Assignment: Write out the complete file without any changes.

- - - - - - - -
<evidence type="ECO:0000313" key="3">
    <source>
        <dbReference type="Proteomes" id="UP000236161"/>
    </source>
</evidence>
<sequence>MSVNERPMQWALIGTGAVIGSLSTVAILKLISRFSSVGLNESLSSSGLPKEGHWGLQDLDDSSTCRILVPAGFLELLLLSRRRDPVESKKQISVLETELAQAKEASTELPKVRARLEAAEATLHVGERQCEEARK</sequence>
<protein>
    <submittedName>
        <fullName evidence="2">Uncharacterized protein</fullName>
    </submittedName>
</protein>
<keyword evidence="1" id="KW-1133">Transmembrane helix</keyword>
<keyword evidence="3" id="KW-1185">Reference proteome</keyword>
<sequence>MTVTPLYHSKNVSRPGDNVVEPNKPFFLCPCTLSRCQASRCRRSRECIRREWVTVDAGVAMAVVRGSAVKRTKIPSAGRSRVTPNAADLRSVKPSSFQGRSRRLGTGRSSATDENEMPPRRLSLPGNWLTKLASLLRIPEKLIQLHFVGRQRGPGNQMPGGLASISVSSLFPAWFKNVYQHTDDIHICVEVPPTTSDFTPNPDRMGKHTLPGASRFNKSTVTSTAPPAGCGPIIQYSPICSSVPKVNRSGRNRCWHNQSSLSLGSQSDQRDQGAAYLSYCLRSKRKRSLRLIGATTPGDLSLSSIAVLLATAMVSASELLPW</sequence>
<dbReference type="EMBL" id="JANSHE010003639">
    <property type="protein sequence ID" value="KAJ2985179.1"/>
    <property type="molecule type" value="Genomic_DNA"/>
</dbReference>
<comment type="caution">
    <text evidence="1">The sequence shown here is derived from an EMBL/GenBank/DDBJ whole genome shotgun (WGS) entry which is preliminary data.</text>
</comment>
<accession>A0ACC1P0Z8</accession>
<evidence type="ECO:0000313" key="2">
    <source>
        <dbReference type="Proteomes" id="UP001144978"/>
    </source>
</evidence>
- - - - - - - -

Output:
<evidence type="ECO:0000313" key="3">
    <source>
        <dbReference type="Proteomes" id="UP000236161"/>
    </source>
</evidence>
<sequence>MSVNERPMQWALIGTGAVIGSLSTVAILKLISRFSSVGLNESLSSSGLPKEGHWGLQDLDDSSTCRILVPAGFLELLLLSRRRDPVESKKQISVLETELAQAKEASTELPKVRARLEAAEATLHVGERQCEEARK</sequence>
<protein>
    <submittedName>
        <fullName evidence="2">Uncharacterized protein</fullName>
    </submittedName>
</protein>
<keyword evidence="1" id="KW-1133">Transmembrane helix</keyword>
<keyword evidence="3" id="KW-1185">Reference proteome</keyword>
<sequence>MTVTPLYHSKNVSRPGDNVVEPNKPFFLCPCTLSRCQASRCRRSRECIRREWVTVDAGVAMAVVRGSAVKRTKIPSAGRSRVTPNAADLRSVKPSSFQGRSRRLGTGRSSATDENEMPPRRLSLPGNWLTKLASLLRIPEKLIQLHFVGRQRGPGNQMPGGLASISVSSLFPAWFKNVYQHTDDIHICVEVPPTTSDFTPNPDRMGKHTLPGASRFNKSTVTSTAPPAGCGPIIQYSPICSSVPKVNRSGRNRCWHNQSSLSLGSQSDQRDQGAAYLSYCLRSKRKRSLRLIGATTPGDLSLSSIAVLLATAMVSASELLPW</sequence>
<dbReference type="EMBL" id="JANSHE010003639">
    <property type="protein sequence ID" value="KAJ2985179.1"/>
    <property type="molecule type" value="Genomic_DNA"/>
</dbReference>
<comment type="caution">
    <text evidence="1">The sequence shown here is derived from an EMBL/GenBank/DDBJ whole genome shotgun (WGS) entry which is preliminary data.</text>
</comment>
<accession>A0ACC1P0Z8</accession>
<evidence type="ECO:0000313" key="2">
    <source>
        <dbReference type="Proteomes" id="UP001144978"/>
    </source>
</evidence>